First off, just to let you know, I'm a designer. I say that because itmay mean that I have more interest in the subject than most.Objectified however really points to the fact that we are ALLinterested in this stuff. Far more than most consciously realize, andfor those who do, probably more than we care to admit.
Gary Hustwit's previous, "Helvetica" is on my rack and gets viewedprobably about once a year. It's just that kinda documentary.Objectified is, in my 'subjectified' opinion, not quite so good, notquite as thoroughly followed through but Hustwit remains one of myfavorite documentarians.
Objectified is certainly engaging enough to pull you into the designingbackstage of our world; the depth of thinking that goes behind much ofwhat we take for granted. If you like "stuff" you'll like this movie.Even if you don't particularly care, then I still recommend it. Hustwitis again able to show just how powerful a pull we give to the thingsaround us, what goes into them, and what we get out. You may find youcare a lot more than you think you do. We really have a materialisticmindset and this is a good first step to seeing it clearly ... andmaybe finding a way out.
I should give this film credit for what it does because, on the face ofit, I have to be honest and say that when I started watching this I didso with a certain air of "why am I wasting 90 minutes of my time on asubject that holds little interest for me". You must agree that, to thecasual viewer (which I am), a documentary on the nature of design israther loose and perhaps lacks a real hook to get the punters in thedoor. This was my attitude at the start and I mention this becausemostly I found the film to be engaging and interesting. This is mostlydown to the way the film is pulled together (appropriately enough)because it has a real structure and rhythm to it that just works.
Some sections work better than others though. Anything to do with Appleis most accessible because we are all familiar with the brand as athing of beauty and easy use and it makes the conversations around thiseasy to follow. Conversely the sections with the toothbrush is less sobecause the work being shown does not appear to be necessary or begoing anywhere. Although there are some exceptions, everyone involvedin the film is intelligent, well-spoken, clear and easy to listen to.There are a couple of slightly pretentious "design types" that rubbedme up the wrong way with their attitudes but otherwise I found it easyto spend time in the company of the contributors.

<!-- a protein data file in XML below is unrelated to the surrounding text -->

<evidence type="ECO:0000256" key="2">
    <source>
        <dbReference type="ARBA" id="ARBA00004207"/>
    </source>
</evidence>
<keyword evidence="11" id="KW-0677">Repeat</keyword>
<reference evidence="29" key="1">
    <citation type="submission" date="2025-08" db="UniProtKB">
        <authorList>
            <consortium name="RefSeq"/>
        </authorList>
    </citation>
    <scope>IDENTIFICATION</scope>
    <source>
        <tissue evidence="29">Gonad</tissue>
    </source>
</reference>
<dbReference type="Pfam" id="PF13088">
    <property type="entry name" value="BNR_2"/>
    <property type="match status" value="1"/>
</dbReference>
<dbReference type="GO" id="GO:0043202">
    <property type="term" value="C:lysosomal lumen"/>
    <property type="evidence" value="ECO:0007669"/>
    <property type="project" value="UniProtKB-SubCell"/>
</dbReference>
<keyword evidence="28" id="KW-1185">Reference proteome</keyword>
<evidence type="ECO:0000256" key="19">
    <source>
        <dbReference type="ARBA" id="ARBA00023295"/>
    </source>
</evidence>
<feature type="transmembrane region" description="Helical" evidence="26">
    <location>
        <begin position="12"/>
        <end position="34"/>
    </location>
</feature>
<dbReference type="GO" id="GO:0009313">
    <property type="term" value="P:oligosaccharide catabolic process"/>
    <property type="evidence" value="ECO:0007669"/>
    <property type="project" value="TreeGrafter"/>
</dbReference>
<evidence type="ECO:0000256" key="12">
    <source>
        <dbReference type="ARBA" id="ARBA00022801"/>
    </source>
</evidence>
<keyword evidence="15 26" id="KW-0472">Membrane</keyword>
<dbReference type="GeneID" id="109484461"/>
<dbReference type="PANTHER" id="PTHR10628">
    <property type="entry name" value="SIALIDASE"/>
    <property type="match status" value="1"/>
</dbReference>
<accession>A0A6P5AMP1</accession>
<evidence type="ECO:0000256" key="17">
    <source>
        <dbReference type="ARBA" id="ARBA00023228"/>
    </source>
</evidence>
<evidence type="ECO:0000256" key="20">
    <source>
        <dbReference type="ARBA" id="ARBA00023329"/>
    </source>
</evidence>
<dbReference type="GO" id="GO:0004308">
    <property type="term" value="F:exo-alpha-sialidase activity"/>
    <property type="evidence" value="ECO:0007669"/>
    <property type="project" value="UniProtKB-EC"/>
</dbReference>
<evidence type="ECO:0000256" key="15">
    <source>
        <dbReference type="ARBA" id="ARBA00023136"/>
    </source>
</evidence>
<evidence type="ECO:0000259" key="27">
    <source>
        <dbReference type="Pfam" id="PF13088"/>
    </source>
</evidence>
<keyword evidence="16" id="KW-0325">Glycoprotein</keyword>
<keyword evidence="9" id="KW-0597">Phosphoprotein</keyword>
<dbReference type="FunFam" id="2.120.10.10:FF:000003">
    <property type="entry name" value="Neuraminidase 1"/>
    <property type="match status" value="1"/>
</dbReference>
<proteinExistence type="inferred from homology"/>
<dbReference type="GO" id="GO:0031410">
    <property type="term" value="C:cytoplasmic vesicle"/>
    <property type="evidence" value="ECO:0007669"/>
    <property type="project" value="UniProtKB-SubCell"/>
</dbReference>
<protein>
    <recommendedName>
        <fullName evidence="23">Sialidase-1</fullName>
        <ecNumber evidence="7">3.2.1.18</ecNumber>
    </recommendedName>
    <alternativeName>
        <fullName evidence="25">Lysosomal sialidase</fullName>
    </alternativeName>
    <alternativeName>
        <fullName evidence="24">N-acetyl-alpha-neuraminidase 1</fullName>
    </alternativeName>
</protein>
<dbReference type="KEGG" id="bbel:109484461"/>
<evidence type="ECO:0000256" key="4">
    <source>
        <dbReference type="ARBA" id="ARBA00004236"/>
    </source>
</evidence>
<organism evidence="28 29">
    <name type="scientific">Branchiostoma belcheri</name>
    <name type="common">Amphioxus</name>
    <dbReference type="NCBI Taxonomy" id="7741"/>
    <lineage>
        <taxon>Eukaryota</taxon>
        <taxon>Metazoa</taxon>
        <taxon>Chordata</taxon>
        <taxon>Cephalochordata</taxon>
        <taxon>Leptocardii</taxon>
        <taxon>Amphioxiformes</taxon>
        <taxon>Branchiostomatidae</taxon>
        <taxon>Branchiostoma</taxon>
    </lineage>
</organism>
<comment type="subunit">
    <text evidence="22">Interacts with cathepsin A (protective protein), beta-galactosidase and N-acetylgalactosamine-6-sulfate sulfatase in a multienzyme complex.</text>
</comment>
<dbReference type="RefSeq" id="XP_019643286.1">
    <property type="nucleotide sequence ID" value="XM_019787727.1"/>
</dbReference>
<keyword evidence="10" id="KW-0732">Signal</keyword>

Ultimately the film doesn't quite provide the level of insight orpassion that one might have hoped but it does engage across theadmittedly quite short running time. The subject is well presented,made accessible and, as much as possible, tangible. Could have beenbetter with more insight but for what it is it is accessible andengaging.
Well edited and composed, Objectified is neither groundbreaking norearth-shatteringly enlightening, but it holds the interest of theaudience.
The transitions from subject to subject and interview to interview aresmooth and unobtrusive, and the content of the documentary isinteresting and cool. Form really does follow function in terms of thecomposition of this film, but given that it deals with the means bywhich design integrates itself seamlessly into our experience, the lackof bold choices becomes pertinent and is therefore less troublesome. Ifone is to be generous, it could even be supposed that this kind ofdifficult-to-notice editing is some kind of implicit statement ofphilosophy with regards to the role of design in the life of theindividual.
An interesting film. Worth seeing.